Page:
The Department of Surgery at Texas Children's Hospital offers clinical and basic science research fellowships in a multidisciplinary environment.
The Pediatric Surgery Clinical Outcomes Research Group at Texas Children’s Hospital is accepting applications for a clinical research fellowship beginning July 1, 2013. This 2-year program is designed for highly motivated mid- or post-residency candidates interested in becoming successful, independent clinical investigators and future leaders in academic pediatric surgery. Fellows will develop and conduct high-quality clinical research protocols under the guidance of experienced faculty with advanced degrees in clinical investigation. Fellows will be enrolled in the Baylor College of Medicine Clinical Scientist Training Program and obtain a Certificate of Added Qualification or MS in Clinical Investigation from the Graduate School of Biomedical Sciences. At the completion of the fellowship, participants will have gained hands-on experience in local, regional and national clinical trials, presentation of research results at high-profile professional meetings and publications in peer-reviewed journals.Based at Texas Children’s Hospital, the largest pediatric hospital in the nation, this clinical research program is uniquely positioned to study an exceptionally wide variety and high volume of pediatric surgical conditions. Research Fellows will have access to numerous medical and scientific resources and opportunities at Baylor College of Medicine and throughout the Texas Medical Center in Houston, Texas. Applicants should have completed the PGY-2 year of an ACGME-accredited categorical general surgery residency program by the start of the fellowship. A current curriculum vitae and a statement of interest are required. Selected candidates will be asked to provide a letter of recommendation from their current program director and chair.
Clinical Call? No Number of Years: 2 Program Director: Mary L. Brandt, MD Secondary Contact: Jed G. Nuchtern, MD Mechanism of Support: Institutional
Focus is on the study of tumor angiogenesis in neuroblastoma. Vascular endothelial growth factor (VEGF) is critical to angiogenesis. Monoclonal antibody treatment targeting VEGF has been proven successful in a number of animal cancer models. Our previous work has shown that anti-VEGF therapy for neuroblastoma only partially suppresses tumor growth. Since VEGF represents the final product of many tumorigenic pathways, we hypothesize that more effective restriction of neuroblastoma growth may require intervention earlier in the signaling cascade that regulates angiogenesis. One such treatment target is the MYCN-driven MDM2 gene in neuroblastoma. MDM2, which has been found to have a critical role in tumor suppression, has also been found to directly interact with hypoxic inducible factor-1a (HIF-1a), a major promoter of VEGF. Blocking MDM2 with the agent Nutlin-3a has been shown to decrease interaction with HIF-1a and subsequently decrease VEGF production in vitro. Our work focuses on the study of MDM2 inhibition and VEGF inhibition in an experimental xenograft model of neuroblastoma as well as a transgenic mouse model of spontaneously growing neuroblastoma. We hope to better understand the mechanism of VEGF blockade in neuroblastoma as well as explore the novel MDM2 inhibitor drugs in an in vivo model. Interested candidates should contact the program director listed below.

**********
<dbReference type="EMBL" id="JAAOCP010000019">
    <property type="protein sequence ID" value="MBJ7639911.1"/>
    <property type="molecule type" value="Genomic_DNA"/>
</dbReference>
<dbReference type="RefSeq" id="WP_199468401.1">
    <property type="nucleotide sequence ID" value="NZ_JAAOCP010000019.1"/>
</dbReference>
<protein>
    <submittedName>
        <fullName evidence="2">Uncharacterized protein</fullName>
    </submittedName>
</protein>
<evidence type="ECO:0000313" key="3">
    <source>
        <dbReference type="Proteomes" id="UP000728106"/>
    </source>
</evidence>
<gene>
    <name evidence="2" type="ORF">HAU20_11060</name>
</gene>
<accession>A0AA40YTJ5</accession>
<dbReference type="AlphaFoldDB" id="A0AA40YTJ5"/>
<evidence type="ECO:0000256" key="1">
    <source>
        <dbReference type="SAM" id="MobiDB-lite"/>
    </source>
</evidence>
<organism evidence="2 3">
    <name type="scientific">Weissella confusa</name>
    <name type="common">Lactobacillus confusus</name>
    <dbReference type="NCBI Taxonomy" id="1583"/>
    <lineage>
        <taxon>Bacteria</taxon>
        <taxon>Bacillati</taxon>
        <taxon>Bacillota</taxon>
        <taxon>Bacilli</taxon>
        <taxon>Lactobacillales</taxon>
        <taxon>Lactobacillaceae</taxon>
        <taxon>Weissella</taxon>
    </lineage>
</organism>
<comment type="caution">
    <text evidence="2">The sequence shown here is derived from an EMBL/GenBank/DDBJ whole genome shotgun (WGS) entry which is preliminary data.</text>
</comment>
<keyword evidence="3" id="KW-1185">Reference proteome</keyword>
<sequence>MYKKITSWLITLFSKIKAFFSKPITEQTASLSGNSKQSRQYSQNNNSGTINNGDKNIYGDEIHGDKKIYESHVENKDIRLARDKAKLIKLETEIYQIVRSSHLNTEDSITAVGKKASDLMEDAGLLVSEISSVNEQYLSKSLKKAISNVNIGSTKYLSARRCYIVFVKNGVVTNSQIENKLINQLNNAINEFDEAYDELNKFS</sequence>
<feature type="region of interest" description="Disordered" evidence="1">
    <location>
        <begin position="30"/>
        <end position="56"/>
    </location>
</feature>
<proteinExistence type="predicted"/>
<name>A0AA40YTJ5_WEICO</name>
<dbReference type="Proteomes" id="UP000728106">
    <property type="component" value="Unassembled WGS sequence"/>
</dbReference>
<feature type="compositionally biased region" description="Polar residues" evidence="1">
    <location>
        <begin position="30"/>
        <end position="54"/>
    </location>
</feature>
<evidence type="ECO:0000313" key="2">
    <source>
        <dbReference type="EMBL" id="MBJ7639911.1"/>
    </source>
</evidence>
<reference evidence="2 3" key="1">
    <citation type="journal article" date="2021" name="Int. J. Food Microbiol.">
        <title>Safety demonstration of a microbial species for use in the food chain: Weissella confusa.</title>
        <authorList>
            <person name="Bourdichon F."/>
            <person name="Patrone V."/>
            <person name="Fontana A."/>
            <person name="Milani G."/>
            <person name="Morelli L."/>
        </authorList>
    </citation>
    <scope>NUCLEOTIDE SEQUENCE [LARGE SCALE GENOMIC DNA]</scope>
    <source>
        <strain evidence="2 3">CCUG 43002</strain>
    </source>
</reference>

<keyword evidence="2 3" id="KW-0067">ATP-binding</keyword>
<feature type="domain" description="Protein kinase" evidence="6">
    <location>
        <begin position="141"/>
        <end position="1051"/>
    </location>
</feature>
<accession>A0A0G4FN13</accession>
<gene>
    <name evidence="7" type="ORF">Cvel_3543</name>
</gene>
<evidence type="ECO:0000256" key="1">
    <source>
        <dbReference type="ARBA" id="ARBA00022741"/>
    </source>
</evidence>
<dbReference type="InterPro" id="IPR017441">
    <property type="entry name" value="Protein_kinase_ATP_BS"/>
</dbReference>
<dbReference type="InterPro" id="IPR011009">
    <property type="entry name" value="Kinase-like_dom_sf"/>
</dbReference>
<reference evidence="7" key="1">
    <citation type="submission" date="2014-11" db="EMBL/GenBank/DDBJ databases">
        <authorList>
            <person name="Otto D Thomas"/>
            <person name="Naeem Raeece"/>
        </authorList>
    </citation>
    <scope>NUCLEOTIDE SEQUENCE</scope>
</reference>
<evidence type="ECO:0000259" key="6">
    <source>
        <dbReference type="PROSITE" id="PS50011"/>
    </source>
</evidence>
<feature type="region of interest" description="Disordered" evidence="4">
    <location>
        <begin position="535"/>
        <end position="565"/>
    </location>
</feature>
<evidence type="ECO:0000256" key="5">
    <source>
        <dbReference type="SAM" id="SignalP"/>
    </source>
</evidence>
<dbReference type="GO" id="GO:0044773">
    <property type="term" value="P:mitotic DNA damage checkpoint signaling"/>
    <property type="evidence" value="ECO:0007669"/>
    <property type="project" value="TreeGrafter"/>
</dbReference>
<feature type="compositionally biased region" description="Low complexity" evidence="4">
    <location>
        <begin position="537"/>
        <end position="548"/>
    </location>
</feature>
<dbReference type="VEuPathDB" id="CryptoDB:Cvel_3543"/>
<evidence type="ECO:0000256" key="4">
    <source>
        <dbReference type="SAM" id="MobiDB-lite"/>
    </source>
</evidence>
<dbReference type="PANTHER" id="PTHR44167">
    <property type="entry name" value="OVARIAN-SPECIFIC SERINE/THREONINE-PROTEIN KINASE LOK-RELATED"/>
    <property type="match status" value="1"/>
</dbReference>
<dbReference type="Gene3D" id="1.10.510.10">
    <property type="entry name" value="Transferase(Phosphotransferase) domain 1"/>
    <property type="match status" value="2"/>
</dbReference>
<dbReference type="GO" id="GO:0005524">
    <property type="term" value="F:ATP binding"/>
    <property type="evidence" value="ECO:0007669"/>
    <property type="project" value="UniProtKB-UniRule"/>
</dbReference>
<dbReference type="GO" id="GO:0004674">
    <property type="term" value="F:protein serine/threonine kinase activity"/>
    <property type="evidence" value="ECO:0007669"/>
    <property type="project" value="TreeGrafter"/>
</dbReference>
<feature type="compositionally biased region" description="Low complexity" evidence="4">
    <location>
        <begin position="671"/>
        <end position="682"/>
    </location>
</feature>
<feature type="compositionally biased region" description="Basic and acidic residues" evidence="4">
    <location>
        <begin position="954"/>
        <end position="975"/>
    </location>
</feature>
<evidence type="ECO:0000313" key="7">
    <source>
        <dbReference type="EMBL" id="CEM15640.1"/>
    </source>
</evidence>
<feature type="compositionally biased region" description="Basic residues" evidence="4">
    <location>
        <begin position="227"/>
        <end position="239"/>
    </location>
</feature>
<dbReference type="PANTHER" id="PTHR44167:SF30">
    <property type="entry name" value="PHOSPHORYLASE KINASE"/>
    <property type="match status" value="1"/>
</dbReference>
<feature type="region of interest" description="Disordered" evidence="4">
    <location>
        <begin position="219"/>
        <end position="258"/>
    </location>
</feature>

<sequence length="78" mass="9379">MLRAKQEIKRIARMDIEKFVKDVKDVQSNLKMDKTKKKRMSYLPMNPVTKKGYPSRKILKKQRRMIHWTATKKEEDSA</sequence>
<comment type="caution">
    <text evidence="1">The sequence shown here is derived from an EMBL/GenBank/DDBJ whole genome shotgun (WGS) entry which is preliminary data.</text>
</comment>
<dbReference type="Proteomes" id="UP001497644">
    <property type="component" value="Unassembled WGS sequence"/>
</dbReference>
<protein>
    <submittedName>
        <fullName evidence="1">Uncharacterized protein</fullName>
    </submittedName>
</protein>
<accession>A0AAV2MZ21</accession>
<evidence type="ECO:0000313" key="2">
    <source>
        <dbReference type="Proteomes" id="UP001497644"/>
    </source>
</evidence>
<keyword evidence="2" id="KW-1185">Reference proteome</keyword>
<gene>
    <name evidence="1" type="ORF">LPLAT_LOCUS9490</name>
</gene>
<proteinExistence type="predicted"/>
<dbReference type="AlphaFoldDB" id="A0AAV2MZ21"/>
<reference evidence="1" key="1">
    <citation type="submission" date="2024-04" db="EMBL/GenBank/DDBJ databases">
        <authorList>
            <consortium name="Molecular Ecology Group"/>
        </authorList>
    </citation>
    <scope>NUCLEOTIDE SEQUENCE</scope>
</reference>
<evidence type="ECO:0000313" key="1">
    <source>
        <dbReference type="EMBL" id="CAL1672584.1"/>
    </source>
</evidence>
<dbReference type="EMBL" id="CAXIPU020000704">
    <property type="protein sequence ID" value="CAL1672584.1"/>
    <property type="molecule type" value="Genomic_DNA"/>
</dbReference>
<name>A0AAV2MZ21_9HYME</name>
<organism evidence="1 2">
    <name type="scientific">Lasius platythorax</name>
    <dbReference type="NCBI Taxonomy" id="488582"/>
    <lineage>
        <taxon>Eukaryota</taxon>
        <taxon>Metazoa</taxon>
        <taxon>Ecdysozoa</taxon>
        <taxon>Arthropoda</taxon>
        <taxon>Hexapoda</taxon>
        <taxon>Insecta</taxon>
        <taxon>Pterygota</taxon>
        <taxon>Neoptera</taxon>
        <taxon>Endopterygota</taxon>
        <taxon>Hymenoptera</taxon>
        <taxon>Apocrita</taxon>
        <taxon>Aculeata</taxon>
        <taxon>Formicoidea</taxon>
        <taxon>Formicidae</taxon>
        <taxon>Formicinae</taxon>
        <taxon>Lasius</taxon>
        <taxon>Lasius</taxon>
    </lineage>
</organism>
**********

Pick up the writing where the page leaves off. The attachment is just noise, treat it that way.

Clinical Call? No Program Director: Eugene S. Kim, MD Mechanism of Support: Institutional and Private Funding
Our laboratory has a variety of interests related to wound healing and fetal therapy and exploring the mechanisms underlying scarless dermal wound healing in the fetus with a specific focus on the role of adhesion molecules in fetal inflammation. We are using transgenic mouse models in exploring the contributions of various molecules to the fetal healing response. Collaboration with industry has yielded the opportunity to explore the effects of a variety of agents on the wound healing response in general. A clinical component of our wound healing work is a prospective randomized trial of negative pressure wound therapy in children. We are also involved in the development of animal models of fetal anomalies and the design and perfection of in-utero fetal therapeutic techniques prior to clinical application. Fellows in our laboratory have the opportunity to engage in a wide array of basic science and clinical research projects. There are currently 7 IACUC-approved animal protocols and 12 IRB-approved clinical protocols to choose from. There is an opportunity to maintain surgical skills, performing large animal surgery (pigs and sheep) as well as microsurgery (fetal mice). The opportunity for limited involvement with the fetal program is available. Interested candidates should contact the program director listed below.
Clinical Call? No Program Director: Oluyinka O. Olutoye, MDMechanism of Support: Institutional, NIH and Industry Funding
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